Professor Ayman Salama
Right to humanitarian assistance during armed conflicts whether international or non-international should not be manipulated by strategic economic or geopolitical interests. It should also be emphasized that humanitarian aid in general must being short-term in nature and responsive to immediate needs, during the armed conflict and withdraw immediately when finished that armed conflict. It should also be stressed that humanitarian aid during armed conflicts should not be a way (tool) to swaps political, economic, or other, whether from relief organizations or parties to international or non-international armed conflict.
Any party has the right to adhere to the refusal, even if the reasons that justify its refusal are purely military, such as the cooperation of the organizations responsible for providing relief with the other party to the conflict, and this in itself constitutes a convincing refusal as it is contrary to the conditions and requirements of humanitarian action, which is the commitment to the principle of neutrality, or the refusal is based on the basis that military and security necessity may be a justification for not expressing approval for humanitarian relief, or for postponing it to a later time, and this is what article (71/Part 3) of Additional Protocol I stipulates that (…it is permissible in the case of military necessity only urgent measures, limiting the activities of relief workers or temporarily restricting their movements).
Those authorized to work in humanitarian relief shall have the freedom of movement necessary to carry out their functions. Their movement may be temporarily restricted only in cases of compelling military necessity.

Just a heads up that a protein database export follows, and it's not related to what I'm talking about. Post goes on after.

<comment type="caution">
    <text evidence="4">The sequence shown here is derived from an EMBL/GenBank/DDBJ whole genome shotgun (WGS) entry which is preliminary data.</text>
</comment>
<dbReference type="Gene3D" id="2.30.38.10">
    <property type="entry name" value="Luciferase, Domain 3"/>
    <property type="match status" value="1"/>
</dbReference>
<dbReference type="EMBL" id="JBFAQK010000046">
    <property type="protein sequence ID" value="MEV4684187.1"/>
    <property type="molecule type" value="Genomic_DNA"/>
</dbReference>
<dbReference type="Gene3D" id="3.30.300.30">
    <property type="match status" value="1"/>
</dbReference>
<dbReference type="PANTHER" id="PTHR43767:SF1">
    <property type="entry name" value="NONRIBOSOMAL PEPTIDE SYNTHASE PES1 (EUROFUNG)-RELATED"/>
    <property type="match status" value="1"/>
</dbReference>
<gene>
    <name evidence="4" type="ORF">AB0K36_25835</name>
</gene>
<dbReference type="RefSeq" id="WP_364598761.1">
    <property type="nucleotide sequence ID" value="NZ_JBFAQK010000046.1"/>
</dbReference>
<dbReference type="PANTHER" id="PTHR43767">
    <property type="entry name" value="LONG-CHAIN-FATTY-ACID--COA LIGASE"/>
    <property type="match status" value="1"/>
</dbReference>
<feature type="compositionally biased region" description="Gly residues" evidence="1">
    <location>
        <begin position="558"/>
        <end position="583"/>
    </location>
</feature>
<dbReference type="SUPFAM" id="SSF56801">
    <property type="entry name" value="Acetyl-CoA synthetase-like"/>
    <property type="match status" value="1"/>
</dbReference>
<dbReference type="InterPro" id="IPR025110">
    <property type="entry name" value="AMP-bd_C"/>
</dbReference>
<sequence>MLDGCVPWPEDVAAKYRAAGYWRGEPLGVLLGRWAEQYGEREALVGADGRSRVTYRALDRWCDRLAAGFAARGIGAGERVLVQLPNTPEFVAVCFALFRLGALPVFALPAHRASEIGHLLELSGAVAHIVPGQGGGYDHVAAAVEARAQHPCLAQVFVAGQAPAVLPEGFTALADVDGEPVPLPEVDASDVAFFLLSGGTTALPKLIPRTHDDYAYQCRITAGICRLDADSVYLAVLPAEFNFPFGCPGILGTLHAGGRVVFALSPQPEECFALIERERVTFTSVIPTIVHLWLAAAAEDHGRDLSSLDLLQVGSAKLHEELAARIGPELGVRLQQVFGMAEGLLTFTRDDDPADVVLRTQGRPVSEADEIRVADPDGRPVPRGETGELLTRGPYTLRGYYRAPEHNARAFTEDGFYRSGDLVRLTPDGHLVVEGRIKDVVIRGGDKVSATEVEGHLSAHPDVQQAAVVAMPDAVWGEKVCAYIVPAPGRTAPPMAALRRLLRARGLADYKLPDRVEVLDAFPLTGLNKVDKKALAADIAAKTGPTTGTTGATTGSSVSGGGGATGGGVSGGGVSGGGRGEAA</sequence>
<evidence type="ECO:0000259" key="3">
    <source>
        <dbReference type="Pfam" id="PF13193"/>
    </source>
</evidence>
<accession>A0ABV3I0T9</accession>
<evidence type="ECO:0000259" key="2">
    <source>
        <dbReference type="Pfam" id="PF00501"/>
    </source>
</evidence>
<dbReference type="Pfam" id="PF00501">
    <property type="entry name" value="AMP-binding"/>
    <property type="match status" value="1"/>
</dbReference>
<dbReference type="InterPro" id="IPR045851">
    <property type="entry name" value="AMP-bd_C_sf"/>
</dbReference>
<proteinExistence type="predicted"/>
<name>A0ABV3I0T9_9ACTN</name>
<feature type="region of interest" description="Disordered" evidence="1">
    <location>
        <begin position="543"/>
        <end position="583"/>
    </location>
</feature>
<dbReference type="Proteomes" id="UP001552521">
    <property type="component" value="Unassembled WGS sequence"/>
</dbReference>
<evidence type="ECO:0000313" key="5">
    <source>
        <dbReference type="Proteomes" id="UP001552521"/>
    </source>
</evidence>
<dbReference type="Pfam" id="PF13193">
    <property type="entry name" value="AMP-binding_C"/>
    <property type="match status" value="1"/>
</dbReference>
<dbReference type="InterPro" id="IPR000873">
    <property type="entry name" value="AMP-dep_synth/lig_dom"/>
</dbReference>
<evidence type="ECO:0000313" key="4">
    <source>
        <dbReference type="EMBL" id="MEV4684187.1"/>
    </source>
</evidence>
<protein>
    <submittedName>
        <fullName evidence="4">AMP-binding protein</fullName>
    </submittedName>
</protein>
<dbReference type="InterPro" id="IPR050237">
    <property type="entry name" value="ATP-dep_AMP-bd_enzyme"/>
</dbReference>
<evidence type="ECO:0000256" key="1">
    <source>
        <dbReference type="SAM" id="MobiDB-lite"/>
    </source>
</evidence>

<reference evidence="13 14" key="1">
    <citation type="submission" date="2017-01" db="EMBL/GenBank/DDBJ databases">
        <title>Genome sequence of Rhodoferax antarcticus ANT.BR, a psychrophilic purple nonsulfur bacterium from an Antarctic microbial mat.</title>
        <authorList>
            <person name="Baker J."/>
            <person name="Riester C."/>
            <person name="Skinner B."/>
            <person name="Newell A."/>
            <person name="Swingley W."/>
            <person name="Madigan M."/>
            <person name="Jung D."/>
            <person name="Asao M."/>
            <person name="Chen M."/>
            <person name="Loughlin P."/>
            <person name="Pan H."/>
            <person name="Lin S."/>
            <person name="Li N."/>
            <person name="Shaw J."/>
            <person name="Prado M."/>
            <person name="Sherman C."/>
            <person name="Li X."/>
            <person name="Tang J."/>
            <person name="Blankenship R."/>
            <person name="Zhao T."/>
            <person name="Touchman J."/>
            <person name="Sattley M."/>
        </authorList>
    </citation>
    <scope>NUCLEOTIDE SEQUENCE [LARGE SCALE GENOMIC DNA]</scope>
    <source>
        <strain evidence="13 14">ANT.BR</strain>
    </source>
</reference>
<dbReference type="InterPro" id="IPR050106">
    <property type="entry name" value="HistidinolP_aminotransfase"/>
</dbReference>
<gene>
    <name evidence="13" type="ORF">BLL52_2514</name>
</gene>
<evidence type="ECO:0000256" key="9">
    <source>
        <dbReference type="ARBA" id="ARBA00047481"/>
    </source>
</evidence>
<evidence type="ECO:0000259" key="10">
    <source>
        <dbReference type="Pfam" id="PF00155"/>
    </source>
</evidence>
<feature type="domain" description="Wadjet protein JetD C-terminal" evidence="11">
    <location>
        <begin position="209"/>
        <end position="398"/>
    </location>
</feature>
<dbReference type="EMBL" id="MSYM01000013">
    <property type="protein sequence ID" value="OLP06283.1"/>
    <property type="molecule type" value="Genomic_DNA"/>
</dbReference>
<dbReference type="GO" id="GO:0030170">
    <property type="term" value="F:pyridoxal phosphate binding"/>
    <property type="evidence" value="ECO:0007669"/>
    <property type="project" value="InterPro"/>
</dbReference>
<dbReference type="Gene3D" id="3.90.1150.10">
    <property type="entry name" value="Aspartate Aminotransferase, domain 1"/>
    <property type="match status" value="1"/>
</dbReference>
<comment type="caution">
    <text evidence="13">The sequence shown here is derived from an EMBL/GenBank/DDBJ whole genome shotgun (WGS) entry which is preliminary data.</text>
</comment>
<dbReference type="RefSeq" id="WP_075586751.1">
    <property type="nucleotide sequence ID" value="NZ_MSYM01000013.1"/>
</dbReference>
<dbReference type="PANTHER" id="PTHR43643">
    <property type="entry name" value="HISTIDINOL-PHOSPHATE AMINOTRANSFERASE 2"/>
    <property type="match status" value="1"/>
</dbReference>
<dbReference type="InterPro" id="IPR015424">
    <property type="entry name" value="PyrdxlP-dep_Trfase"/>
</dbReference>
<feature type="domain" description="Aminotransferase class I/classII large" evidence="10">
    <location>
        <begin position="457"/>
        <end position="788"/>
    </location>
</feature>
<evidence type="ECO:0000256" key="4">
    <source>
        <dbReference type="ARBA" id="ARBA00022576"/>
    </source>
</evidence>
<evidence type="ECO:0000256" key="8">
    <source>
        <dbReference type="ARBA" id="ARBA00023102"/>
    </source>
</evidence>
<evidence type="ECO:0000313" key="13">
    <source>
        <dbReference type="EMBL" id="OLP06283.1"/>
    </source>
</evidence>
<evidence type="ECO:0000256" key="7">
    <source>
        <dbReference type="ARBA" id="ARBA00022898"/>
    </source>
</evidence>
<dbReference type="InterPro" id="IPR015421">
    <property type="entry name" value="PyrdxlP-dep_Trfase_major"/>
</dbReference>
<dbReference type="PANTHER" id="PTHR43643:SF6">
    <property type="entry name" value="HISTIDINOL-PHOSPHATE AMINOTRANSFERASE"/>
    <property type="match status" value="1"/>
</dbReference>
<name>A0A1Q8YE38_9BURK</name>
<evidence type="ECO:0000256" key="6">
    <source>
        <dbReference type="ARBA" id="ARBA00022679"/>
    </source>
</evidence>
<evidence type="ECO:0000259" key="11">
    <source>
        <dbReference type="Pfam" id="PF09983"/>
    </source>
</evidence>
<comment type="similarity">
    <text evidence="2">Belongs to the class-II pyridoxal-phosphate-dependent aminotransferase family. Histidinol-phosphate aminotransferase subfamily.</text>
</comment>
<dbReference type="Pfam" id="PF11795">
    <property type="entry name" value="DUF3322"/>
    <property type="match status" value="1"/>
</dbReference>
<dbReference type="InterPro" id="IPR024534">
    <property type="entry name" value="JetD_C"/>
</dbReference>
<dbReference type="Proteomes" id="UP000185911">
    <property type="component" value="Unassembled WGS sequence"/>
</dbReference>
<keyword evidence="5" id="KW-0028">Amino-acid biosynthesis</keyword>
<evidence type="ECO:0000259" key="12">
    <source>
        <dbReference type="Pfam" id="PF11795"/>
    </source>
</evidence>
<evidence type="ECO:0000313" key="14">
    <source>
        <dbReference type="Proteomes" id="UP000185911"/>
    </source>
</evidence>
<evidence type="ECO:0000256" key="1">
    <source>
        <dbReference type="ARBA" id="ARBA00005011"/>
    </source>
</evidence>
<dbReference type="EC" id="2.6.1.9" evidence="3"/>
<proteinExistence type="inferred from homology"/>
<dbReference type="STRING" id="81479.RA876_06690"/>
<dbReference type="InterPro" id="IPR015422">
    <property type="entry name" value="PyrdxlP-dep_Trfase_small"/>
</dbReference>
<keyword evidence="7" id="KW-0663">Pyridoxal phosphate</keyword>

It is important to stress that ensuring humanitarian access that is “neutral, independent, impartial and not motivated by any non-humanitarian interests” must be considered a sine qua non conditio. Therefor there is not any sort of contradiction between state permit to these organisations to aid those who are extremely suffering from the disastrous repercussions of the armed conflict and the state sovereignty.
In conclusion, despite many international practices that enshrine the right to humanitarian aid and the need for it to reach those in need during the conflict The Armed Forces, as well as the international resolutions that are frequently issued by the General Assembly of the United Nations and the Security Council, but the judicial decision issued by the Court of Justice Nicaragua in 1986 ( ICJ, Military and Paramilitary Activities in and against Nicaragua(Nicaragua v. United States of America), Judgment, ICJ Reports 1986.